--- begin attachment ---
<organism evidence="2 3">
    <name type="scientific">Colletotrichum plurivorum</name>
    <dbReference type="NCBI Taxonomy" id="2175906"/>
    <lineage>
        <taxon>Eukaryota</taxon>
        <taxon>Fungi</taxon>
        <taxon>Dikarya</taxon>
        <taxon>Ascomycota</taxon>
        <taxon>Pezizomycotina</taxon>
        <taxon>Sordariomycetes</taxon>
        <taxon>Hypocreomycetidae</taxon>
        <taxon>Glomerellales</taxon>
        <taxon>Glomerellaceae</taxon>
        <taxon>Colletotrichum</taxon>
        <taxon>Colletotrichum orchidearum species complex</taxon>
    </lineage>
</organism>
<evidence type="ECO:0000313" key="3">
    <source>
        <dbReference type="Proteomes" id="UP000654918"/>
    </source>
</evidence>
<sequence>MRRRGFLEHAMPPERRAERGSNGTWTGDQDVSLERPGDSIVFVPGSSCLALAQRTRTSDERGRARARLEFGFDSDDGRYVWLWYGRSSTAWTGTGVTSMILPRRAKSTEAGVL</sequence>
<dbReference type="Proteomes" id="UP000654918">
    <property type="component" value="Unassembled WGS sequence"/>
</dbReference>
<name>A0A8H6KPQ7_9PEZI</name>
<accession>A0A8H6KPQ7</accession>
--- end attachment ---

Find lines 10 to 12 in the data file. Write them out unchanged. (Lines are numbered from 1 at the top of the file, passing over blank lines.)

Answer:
        <taxon>Sordariomycetes</taxon>
        <taxon>Hypocreomycetidae</taxon>
        <taxon>Glomerellales</taxon>